EURES Ireland organises Irish-Polish business start-up seminar

27.06.2011

Over 80 Irish and Polish nationals attended a one-day seminar and workshop for budding entrepreneurs interested in starting a business in either Ireland or Poland. The workshop, held in Dublin in May 2011, was the first in a series of business start-up workshops for mobile workers and Irish citizens organised by EURES Ireland together with the Dublin City Enterprise Board.
Over 80 Irish and Polish nationals attended a one-day seminar and workshop for budding entrepreneurs interested in starting a business in either Ireland or Poland. The workshop, held in Dublin in May 2011, was the first in a series of business start-up workshops for mobile workers and Irish citizens organised by EURES Ireland together with the Dublin City Enterprise Board.          
 
Although the intention is to provide similar sessions for nationals of other countries living in Ireland, “we decided to offer the workshop to Polish nationals first as they represent the second largest number of mobile workers living in Ireland,” explains Frances Dunne, Assistant Manager with FÁS International Employment Services and the EURES Coordinator.
 
According to Ireland’s Department of Social Protection, at the height of workers’ mobility in 2006, over 93 700 new Polish nationals registered with a social security number and were eligible for work. Although the number dwindled to just over 8 700 new registrations in 2010, many of those who had previously arrived have remained in Ireland making them the second largest community of mobile workers in Ireland. They have also been among one of the first groups to be affected by the economic crisis.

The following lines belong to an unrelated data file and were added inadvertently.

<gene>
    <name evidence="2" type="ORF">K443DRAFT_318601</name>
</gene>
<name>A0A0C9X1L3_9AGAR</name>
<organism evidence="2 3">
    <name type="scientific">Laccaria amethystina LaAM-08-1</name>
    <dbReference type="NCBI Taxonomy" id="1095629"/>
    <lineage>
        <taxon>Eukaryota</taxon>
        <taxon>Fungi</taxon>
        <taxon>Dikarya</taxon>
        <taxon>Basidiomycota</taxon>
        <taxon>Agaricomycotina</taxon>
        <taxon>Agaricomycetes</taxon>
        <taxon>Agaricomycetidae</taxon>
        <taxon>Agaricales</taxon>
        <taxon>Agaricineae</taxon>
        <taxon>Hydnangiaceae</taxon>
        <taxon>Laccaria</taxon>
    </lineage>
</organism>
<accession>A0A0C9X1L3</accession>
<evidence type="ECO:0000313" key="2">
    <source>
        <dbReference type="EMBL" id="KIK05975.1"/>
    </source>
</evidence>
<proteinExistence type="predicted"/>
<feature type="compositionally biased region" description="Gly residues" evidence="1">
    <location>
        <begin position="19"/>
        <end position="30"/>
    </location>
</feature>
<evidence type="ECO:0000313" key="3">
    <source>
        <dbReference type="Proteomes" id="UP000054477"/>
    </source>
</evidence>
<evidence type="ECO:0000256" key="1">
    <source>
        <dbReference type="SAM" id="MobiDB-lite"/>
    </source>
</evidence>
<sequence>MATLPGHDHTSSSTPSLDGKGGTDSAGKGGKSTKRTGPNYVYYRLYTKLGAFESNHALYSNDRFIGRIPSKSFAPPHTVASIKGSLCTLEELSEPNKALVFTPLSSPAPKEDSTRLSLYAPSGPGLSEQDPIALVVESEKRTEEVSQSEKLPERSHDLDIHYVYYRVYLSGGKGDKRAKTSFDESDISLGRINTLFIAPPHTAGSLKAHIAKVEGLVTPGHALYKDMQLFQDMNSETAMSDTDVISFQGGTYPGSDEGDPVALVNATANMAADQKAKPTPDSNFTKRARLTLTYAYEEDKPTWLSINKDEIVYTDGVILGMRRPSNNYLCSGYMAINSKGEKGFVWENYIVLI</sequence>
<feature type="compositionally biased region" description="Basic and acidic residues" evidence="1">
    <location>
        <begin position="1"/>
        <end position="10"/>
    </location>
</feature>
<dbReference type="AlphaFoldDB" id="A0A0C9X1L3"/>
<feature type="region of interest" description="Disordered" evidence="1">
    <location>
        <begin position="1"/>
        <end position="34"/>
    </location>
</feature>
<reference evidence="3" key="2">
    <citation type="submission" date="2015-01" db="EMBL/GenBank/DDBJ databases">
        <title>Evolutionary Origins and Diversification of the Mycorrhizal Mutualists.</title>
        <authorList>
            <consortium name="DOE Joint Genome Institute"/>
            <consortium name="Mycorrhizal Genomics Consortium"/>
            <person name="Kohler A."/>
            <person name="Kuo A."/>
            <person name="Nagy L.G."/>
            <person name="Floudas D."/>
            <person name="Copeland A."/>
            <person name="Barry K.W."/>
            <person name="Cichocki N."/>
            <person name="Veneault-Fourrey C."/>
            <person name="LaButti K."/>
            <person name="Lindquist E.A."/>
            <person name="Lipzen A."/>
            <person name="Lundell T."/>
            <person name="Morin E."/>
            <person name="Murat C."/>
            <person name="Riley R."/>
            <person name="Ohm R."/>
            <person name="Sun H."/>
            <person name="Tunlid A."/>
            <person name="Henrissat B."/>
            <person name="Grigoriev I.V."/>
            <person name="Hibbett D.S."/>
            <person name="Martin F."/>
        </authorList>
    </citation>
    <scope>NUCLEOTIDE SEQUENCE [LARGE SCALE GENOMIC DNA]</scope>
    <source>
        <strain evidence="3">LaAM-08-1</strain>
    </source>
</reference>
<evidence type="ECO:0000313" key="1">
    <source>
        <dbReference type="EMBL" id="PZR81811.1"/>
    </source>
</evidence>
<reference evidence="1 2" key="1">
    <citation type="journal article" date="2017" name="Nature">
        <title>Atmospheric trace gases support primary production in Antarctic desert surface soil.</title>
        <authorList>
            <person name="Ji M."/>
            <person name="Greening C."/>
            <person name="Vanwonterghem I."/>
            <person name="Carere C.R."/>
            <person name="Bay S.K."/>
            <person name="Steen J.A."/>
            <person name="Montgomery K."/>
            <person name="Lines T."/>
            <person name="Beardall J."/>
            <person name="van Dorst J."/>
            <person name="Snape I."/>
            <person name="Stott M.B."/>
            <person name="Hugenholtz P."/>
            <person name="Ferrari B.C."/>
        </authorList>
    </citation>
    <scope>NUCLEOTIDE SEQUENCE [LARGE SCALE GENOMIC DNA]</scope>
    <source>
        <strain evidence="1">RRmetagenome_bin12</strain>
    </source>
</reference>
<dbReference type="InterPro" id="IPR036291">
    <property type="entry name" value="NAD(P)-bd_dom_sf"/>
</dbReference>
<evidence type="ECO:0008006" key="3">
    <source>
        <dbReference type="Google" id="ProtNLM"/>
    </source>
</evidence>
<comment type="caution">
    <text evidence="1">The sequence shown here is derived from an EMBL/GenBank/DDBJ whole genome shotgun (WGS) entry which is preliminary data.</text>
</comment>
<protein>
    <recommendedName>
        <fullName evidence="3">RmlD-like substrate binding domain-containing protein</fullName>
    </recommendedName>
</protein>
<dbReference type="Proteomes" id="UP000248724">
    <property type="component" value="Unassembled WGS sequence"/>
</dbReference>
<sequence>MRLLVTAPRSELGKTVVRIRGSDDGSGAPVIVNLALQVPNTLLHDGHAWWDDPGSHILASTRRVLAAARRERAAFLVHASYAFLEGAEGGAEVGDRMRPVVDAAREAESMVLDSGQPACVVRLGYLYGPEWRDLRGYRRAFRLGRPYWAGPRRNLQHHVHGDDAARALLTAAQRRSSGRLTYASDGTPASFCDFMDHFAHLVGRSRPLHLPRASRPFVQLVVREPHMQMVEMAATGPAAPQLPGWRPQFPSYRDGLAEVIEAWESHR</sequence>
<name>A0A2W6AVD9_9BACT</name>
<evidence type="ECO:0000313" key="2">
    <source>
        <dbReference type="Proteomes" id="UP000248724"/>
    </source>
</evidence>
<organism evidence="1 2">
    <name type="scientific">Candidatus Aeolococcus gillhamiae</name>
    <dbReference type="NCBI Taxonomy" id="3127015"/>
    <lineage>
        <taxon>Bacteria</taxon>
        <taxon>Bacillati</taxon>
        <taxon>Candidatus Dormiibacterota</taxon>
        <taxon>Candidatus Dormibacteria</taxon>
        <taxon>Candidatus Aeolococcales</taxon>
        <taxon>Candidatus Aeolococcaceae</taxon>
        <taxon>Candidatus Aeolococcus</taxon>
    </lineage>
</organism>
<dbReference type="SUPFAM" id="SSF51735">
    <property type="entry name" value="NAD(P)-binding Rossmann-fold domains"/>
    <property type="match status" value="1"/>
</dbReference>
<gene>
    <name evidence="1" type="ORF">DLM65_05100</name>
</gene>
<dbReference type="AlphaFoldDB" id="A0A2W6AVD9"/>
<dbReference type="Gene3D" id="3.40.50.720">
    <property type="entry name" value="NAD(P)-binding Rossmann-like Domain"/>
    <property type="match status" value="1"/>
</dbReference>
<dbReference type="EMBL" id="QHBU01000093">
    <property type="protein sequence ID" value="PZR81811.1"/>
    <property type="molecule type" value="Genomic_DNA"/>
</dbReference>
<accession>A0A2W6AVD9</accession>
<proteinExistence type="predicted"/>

“In an economic downturn people become very creative as they look for different ways of working and making a living. It is often the best time to engage in entrepreneurial activities. This why we decided to help people start up their own businesses by providing them with the advice and information that they need to get started,” says Frances.
 
Dublin City Enterprise Board presented information on starting a business in Ireland, including the procedures and barriers for non-Irish entrepreneurs, together with the financial support available. The Polish Agency for Enterprise Development was also on hand to provide similar advice for anyone wishing to set up a business or joint venture in Poland.
 
Participants could also attend “individual mentoring clinics” during which they could discuss their business ideas and obtain more tailored advice from the experts present.
 
“We are now hoping to roll this concept out to nationals of other EU countries who are living in Ireland,” concludes Frances.
 
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